Saturday 27th September & Sunday 28th September // 1000-1800
Synchrocities is a multi-channel audio installation in which a series of open microphones streams are analysed, in pairs, through FFT based spectral analysis. When the governing system, based in Max/MSP, determines a synchronous event, it performs a specific process. A synchronous event is determined as a period of time in which simultaneous activity exists above a certain amplitude threshold, and within a pre-defined frequency range (FFT bin). Four streams are analysed, in a bi-focal system. When a simultaneous event occurs, specific processes intervene. In the first instance, the governing system replays the specific FFT bin in which the synchronous event transpires. This may be called a ‘frozen’ event. In the second instance, the system replays the sonorous activity through a convolution technique. The synchronous events from each stream are convolved with each other, and then replayed though the space – accentuating the interrelations between the two remote places.
The installation also contains a visual element, in which a map is displayed on the front wall. The map remains hidden until that time in which a synchronous moment emerges. The event creates a revealing of specific locations. The interplay between the visual representation and the sonic events allow the listener to forge an understanding of the spectral relationship of the paired sites. Synchrocities would ideally be displayed within an quadrophonic array. Two pairings will be made from streams sourced through the Locus Sonus open microphone platform.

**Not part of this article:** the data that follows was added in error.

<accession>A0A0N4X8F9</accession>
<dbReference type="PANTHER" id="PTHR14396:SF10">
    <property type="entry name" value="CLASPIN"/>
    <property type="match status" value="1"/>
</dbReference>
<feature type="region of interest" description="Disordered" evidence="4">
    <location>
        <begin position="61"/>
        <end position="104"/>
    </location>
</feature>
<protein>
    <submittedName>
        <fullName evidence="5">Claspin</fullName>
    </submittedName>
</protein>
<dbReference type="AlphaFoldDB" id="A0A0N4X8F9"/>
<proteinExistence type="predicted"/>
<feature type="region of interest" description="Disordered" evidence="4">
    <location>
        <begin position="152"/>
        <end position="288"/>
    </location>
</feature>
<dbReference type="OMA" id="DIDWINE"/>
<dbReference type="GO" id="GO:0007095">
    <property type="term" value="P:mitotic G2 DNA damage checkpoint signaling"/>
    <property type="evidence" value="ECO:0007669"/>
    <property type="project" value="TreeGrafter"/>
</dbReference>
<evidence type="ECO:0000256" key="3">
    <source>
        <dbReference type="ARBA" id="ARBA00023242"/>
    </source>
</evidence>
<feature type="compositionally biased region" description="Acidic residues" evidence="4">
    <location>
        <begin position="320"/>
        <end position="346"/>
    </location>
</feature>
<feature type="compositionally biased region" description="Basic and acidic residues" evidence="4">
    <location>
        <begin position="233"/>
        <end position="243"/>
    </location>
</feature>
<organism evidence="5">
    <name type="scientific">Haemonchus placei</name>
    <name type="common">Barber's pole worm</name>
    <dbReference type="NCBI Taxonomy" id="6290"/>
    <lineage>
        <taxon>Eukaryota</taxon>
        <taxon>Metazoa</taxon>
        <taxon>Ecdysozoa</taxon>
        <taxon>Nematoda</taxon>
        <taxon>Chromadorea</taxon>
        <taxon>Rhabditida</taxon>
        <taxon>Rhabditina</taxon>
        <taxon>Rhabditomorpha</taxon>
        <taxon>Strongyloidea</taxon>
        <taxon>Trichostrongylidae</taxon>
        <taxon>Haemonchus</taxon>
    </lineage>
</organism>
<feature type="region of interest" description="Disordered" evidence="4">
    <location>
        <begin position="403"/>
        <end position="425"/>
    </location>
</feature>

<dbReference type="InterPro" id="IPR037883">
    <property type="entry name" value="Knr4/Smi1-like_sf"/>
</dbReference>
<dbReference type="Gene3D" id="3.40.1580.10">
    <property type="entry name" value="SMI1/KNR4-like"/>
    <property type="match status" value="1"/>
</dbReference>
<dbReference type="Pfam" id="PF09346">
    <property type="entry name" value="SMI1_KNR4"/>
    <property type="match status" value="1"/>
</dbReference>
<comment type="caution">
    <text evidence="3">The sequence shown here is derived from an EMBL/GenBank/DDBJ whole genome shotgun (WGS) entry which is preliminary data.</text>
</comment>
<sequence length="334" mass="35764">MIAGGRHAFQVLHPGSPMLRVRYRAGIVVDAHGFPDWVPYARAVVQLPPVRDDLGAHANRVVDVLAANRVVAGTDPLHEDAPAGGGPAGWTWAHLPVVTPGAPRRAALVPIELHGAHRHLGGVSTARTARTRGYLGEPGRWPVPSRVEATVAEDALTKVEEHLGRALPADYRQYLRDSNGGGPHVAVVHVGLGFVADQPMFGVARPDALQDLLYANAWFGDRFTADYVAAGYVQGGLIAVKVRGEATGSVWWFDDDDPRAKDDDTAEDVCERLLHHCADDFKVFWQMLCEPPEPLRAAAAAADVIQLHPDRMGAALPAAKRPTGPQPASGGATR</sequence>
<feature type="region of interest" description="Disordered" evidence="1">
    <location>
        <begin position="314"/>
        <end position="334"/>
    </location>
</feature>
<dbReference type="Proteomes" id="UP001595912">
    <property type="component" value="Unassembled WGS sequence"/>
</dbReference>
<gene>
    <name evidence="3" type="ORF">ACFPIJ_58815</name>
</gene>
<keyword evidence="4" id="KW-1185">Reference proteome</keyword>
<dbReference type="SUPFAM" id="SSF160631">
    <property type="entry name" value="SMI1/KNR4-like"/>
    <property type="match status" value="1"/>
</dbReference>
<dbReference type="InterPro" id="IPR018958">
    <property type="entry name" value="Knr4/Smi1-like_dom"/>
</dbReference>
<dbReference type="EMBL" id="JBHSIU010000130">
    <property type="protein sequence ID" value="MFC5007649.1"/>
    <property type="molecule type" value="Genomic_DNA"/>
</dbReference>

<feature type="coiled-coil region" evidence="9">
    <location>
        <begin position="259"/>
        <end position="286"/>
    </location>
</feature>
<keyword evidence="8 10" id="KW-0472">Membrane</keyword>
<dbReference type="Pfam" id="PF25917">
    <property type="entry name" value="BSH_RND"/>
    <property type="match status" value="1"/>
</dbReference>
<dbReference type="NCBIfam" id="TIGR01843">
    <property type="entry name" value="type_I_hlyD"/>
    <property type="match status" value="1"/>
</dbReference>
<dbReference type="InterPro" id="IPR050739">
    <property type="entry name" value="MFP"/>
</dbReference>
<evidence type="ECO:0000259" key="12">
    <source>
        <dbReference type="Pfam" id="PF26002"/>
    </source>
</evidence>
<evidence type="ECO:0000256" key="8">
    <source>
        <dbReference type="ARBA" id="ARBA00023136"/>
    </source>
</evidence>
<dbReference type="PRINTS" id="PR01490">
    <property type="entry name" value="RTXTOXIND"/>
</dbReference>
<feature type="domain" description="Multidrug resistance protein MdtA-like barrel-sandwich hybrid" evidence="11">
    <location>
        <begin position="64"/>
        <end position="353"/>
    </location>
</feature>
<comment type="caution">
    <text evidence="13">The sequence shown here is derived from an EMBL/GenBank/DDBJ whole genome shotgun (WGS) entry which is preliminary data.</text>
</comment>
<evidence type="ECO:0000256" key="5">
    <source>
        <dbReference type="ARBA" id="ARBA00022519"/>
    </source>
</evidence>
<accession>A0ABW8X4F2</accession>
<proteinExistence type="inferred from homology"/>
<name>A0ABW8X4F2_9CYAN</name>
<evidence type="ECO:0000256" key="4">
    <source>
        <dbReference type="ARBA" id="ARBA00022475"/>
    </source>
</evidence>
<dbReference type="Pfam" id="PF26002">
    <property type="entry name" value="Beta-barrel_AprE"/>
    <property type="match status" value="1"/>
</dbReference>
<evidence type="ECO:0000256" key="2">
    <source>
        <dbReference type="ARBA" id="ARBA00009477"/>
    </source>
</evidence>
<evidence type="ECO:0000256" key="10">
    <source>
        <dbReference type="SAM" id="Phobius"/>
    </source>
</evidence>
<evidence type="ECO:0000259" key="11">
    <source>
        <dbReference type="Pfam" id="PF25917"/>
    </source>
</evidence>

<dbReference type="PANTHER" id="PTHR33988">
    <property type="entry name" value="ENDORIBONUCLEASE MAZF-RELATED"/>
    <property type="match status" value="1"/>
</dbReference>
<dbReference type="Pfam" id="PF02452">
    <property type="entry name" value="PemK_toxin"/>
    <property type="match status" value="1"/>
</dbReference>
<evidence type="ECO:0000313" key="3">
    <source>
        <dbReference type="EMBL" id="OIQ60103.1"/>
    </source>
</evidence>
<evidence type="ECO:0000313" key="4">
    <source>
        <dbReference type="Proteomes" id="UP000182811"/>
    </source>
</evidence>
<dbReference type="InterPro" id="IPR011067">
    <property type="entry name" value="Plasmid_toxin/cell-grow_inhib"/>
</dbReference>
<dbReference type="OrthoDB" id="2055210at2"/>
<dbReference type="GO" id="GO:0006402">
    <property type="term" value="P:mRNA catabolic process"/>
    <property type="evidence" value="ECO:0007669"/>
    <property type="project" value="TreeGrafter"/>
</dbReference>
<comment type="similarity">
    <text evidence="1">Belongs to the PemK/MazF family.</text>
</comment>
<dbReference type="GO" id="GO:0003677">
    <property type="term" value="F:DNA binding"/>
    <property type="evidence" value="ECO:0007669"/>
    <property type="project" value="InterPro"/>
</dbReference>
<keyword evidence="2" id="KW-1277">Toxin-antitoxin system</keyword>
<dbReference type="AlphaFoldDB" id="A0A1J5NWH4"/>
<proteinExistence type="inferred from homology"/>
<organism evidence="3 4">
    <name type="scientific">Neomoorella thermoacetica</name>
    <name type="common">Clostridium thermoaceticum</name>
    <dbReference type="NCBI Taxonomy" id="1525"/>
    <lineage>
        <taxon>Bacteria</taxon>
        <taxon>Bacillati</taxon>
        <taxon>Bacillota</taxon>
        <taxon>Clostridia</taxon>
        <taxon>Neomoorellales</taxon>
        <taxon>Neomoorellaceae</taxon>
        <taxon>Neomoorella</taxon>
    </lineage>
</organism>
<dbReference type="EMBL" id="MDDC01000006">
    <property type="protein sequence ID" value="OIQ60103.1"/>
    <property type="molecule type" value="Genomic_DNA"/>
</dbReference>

The pairings will be decided on an arbitrary basis. As the ISSTC 2014 theme is site specific, one of the microphone streams will be located in Maynooth for the period of the conference, streaming from a Raspberry Pi and microphone set-up. A custom Max/MSP patch will govern the installation, completing the FFT analysis and distinguishing the synchronous events. The patch will also govern the replaying of the streams, the frozen FFT bins, and the convolved synchronous events.
Robin Renwick is a current PhD Candidate at the Sonic Arts Research Centre at Queen’s University Belfast, Ireland. His specific topic, under the guidance of Prof. Pedro Rebelo, is directed at researching a network sourced approach to network music; the concepts, theories, abstractions, and implications of such a strategy. He began his formal academic career at Trinity College Dublin, completing his undergraduate degree in Business and Economics. Following this he completed a BETAC course in Sound Engineering at the Sound Training Centre, Dublin, followed by a two year FETAC course in Theatre and Drama at the Further Education College, in Cork. Upon completing these, he decided somewhat foolhardily, that a more rigorous education path was called for, and so he went on to complete his MSc in Music & Technology at Cork’s School of Music, before applying and being accepted at Queen’s, to pursue his current path.